Carl & Olga Newstrom were both hard workers. Dad would open the store as early as 6 AM in summer months to be ready for the tourist trade and with guides taking their fishing parties out to the many lakes in the area. Winter time he might "sleep in" to 7 AM. In the first years of business for the Newstrom family, the early morning business were loggers who were heading for the woods. They would stop by for a plug of tobacco, box of snuff or a can of "Prince Albert" smoking tobacco. . . along with papers to "roll" their cigarettes. Mom Newstrom had to get her boys off to school all those years so her duty in the store would come a bit later. The need for her in the store was the reason that she came to Marcell earlier than originally planned. Years after both of our parents had passed away, letters were found (in an old safe) that our father had written to his wife back in Minneapolis. Those letters begged her to come to Marcell sooner than planned. I believe June 1919 was the original target date to arrive. He did convince her of the dire need for help because we did arrive in February 1919 as stated in Chapter One.

Our parents were "softies". Many of the early settlers were hard up and needed to charge their purchases. Some would only get a pay day when their logs were delivered to a mill. Fishing guides generally were paid when their fishing party left from their vacations. Dad would carry charge accounts as long as possible, but he did lose his patience now and then. In my research for writing this book, I went through some old mortgage papers that told me just how tough things were in those days starting up in the grocery business. His bank carried many a loan from $200 to $1,000....that he paid off on schedule. Today I can realize just how much of a struggle it was to operate that store and make a living for a family of five.

A "vivid memory" of that old store on the east side of the railroad tracks was the "Pool Room". In the rear part of the store was a storage area with a connecting door to the store. I often wondered why there was a door, but my Dad answered that for me one day. He felt that some customers might not approve of "playing pool" . Well I loved that pool table. One bachelor in the area was a "pool shark" - at least he was in my estimation. His name was Peter Blackstead and he had migrated in from some city. He lived in a log house on an island on Big Turtle Lake north of Marcell. That property was later sold to Mr. & Mrs. William Hage and subsequently to Mr. & Mrs. Wallace O'Brien. The O'Briens became great friends of the Newstroms. Back to Pete Blackstead and that pool table....Mr. Blackstead taught me to play pool when I was barely tall enough to see over the cushions of the table. As I grew older, I became pretty good at the game and even could beat my friend on occasion. The only problem with that "pool hall" was that my father needed my help and I would be playing pool when I was supposed to be doing my chores. I learned my lessons the hard way after a few tongue lashings. On occasion I might be slapped "on the butt".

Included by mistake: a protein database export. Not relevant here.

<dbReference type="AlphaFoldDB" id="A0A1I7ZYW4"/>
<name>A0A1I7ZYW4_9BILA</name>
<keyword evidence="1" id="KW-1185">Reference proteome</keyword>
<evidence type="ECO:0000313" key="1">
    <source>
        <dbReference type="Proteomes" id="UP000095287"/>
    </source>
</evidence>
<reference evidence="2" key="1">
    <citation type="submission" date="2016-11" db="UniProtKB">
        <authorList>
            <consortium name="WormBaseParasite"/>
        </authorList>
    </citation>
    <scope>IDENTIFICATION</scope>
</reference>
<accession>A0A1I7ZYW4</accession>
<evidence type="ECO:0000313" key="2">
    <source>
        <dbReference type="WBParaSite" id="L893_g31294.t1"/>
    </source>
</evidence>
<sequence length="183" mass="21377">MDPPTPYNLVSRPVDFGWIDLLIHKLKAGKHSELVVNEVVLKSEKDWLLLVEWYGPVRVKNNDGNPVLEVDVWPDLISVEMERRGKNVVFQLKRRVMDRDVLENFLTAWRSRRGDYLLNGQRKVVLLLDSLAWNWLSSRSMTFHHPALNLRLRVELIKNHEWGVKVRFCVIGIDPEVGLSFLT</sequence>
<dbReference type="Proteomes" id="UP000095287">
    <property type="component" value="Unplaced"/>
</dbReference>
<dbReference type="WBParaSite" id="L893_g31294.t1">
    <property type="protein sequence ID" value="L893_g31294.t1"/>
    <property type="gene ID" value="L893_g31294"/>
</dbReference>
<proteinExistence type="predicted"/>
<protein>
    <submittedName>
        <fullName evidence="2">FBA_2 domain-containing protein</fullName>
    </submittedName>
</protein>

You have heard much about the early days of Newstrom's Store in that crude building which stood there for many years. If my memory serves me right, the building finally caved in about 1966 long after it had been abandoned in 1928. Dad had received some "hot" information about a new road coming through Marcell from Grand Rapids and built a new store west of the railroad tracks. That location proved to be a hot spot. You will learn more about that store in another chapter. To conclude this chapter, turn to the next page for a few pictures of the store & town.

A picture of my brother Gordon, a lady relative, & "our dog that loved cheese".

Carl Newstrom having a smoke.
A pig and chickens have joined him in front of the store as he enjoys a cigarette. 

Carl Newstrom, two sons & another young fellow pose in front of Mr. Ildved's house. The year is 1922.


In the two previous chapters you have learned about the coming of the Newstrom family to the small town in northern Minnesota. Now we backtrack a number of years to tell you how the TOWN OF MARCELL was started.

In the latter part of the 19th Century and early 20th Century, a number of people had migrated into the area around Big Turtle Lake. Among them was a John Lundeen from Wisconsin. He had applied for homestead rights on two pieces of property. In 1901 after becoming married, he and wife Katie moved to the area near Marcell located by Big Turtle Lake. He had learned that the Itasca Lumber Company was building a railroad spur to Big Turtle Lake so evidently he had visions of doing business in the area with loggers because he built a two story log home, a store & restaurant and a sawmill. The log home had 5 rooms on the first floor and 6 bedrooms on the second floor. His intentions were to accommodate new people seeking homesteads in the area. By the end of the year 1901, Itasca Lumber Company had finished the railroad spur to the lake and it was extended out in the bay. The spur came from Jesse Junction, later named Alder. The lumber company moved in two steam boats on the lake to load logs on railroad flatcars through the use of booms. The lumber company also owned a big barge which was used to transport supplies.